NCAA Football 14 updates: Game will feature Kinect, Ultimate Team, more

Sean Gardner

A look at some of the latest news surrounding NCAA Football 14, including new features and a game mode that might not mesh with the college football nature of the game.

With college football's offseason more than halfway over, we can start thinking about things that mean we can start thinking about college football, like NCAA Football 14. We already know Michigan-quarterback-turned-Jaguars-running-back Denard Robinson will be on the cover, that the game will feature revamped presentation, and that it should have better blocking due to a new gameplay system, but let's learn more about the new game.

Here's some of the most recent items in Polygon's storystream on the game.

- You'll be able to use Kinect commands in the game - vocal input like audibles and calls to hurry-up your teams offense, much as the last edition of Madden had. So you can call plays like the QB - no word on if the new game allows you to hold up Oregon-esque play-calling signs, though.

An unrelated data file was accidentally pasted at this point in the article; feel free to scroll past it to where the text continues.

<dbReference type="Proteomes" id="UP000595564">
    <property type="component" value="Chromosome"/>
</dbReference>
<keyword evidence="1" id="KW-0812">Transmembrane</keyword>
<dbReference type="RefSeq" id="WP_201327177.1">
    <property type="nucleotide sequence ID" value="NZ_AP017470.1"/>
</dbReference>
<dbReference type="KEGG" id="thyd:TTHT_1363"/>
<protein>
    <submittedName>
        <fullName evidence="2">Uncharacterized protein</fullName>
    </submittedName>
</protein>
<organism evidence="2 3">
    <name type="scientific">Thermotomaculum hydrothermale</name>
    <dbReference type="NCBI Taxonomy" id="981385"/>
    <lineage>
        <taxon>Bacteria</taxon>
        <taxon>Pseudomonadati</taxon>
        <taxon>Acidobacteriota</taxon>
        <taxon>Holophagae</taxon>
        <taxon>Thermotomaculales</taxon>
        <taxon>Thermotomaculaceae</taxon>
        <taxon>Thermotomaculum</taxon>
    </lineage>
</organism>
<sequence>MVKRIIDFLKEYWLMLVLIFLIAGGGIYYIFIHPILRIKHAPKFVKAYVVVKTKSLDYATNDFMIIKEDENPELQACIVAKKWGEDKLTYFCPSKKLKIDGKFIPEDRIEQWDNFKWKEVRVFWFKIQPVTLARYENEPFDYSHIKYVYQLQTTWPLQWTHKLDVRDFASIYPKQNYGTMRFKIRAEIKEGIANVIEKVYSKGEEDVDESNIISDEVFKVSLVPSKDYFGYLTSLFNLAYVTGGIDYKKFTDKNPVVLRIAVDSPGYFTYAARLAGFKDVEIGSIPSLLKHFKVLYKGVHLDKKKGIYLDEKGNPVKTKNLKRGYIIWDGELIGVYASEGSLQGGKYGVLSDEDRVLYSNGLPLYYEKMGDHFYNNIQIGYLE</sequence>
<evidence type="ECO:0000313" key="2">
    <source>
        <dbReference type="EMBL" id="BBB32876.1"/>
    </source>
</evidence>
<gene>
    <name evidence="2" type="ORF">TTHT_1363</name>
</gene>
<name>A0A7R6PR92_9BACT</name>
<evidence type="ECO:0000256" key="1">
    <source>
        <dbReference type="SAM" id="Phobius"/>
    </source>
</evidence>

- The game will now feature neutral site games, to account for bowl games and the many early-season matchups between elite squads played in NFL stadiums. The Georgia Dome is in a trailer, and Polygon reports Soldier Field is in the game, so it seems likely many of the important postseason games played in stadiums EA Sports has already mapped out for Madden will be featured.

- Ultimate Team mode is in the game, which is sort of intriguing: if you're not familiar, its a play mode in other EA Sports games where you are given a starter pack of players, but earn points or gain them by selling the "cards" to buy other players, allowing you to build a team and play as it. Hitch with the NCAA, though: the players supposedly aren't real, rather fictional representations of the real-life college athletes. In other games, real-life accomplishments of athletes change the value of the players' cards, that can't happen with the NCAA. It's not clear whether this feature will give you the cards of the "fictional" players or perhaps past college football greats, but its a weird fit.

- Polygon had a nice feature on how NCAA's makers cope with the wide number of teams, styles and inherent unpredictability of college football.

- Polygon also has screenshots.

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